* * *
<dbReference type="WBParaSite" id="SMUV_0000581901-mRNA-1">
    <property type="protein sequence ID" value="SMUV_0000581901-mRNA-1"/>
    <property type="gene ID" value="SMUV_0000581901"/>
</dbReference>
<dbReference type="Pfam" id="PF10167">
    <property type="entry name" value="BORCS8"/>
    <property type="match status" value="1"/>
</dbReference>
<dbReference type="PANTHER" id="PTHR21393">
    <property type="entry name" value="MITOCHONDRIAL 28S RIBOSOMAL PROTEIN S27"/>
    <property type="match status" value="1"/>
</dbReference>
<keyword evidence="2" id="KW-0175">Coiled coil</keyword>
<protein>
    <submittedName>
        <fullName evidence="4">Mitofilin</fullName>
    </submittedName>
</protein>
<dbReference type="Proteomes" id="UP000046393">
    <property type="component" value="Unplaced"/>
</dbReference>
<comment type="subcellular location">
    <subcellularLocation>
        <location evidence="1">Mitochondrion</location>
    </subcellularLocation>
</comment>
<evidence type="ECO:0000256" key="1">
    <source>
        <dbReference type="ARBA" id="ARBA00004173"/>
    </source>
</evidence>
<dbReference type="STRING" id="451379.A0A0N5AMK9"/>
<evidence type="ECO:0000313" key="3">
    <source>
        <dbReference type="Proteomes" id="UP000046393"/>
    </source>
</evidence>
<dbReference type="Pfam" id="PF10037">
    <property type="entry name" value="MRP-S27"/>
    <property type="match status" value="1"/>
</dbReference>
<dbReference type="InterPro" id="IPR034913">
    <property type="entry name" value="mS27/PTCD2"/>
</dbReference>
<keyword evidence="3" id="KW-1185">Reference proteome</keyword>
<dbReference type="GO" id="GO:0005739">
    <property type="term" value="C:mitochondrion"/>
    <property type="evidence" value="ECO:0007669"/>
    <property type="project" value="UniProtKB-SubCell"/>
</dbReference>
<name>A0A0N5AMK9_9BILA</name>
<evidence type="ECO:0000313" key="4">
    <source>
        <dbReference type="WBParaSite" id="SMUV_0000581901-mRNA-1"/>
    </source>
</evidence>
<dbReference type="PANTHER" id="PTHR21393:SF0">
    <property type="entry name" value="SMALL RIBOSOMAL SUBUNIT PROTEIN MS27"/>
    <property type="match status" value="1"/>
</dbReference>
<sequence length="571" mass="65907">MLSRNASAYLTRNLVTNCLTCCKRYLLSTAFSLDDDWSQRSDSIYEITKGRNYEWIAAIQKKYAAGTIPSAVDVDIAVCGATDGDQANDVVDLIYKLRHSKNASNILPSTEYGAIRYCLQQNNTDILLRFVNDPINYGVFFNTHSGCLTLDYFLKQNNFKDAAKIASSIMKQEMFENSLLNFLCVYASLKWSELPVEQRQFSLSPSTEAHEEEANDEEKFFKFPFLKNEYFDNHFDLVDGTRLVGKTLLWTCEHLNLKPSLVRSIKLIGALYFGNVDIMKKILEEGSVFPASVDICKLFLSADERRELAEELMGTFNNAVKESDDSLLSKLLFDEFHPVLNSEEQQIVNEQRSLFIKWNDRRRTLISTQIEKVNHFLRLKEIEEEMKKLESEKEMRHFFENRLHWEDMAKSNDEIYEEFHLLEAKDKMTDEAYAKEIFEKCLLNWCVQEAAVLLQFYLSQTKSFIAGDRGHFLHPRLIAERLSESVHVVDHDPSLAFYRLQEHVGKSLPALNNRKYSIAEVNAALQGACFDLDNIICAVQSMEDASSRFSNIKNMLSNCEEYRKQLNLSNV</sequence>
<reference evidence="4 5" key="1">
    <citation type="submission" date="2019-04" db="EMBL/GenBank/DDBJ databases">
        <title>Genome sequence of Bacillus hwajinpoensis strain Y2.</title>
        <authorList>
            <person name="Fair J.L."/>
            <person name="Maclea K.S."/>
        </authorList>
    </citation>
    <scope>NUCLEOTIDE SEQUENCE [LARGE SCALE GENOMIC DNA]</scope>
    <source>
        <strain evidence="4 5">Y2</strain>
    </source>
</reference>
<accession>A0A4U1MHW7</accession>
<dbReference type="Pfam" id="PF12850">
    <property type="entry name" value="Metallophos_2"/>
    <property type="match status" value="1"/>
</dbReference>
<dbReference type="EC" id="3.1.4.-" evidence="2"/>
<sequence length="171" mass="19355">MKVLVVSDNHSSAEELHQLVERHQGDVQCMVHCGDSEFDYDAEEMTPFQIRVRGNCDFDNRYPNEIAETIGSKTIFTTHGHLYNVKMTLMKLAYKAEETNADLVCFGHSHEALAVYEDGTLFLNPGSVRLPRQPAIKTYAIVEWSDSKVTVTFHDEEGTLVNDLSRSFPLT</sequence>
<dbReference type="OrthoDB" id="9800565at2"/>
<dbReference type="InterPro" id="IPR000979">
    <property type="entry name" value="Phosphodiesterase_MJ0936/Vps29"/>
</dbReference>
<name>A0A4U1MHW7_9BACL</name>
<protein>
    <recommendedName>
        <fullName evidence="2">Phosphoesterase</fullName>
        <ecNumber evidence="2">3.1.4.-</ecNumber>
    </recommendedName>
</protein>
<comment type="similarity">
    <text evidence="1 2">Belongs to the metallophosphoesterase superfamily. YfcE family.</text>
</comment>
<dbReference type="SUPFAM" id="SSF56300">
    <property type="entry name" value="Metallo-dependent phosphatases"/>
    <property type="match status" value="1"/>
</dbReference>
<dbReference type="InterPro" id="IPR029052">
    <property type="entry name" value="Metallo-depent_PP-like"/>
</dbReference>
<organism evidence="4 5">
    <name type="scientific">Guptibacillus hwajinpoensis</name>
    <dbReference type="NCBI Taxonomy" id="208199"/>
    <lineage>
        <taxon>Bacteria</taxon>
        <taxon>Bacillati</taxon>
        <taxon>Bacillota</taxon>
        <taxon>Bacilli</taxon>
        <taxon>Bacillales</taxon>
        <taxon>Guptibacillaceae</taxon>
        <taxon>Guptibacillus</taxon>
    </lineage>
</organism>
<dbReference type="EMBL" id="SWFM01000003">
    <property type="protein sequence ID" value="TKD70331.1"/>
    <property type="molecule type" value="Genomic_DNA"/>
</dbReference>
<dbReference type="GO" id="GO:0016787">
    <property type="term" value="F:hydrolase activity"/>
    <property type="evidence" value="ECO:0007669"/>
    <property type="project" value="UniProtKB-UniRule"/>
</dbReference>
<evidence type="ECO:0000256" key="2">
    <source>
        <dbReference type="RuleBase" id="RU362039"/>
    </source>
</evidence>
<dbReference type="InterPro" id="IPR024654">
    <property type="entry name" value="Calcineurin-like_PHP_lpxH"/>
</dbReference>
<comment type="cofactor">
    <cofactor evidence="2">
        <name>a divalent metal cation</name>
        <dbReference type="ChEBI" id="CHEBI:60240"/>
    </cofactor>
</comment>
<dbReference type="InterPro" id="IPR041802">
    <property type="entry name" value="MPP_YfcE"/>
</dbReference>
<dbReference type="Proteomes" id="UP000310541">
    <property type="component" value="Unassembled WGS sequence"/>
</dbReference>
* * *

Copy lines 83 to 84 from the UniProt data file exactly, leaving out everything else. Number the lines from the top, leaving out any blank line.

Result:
<dbReference type="InterPro" id="IPR000979">
    <property type="entry name" value="Phosphodiesterase_MJ0936/Vps29"/>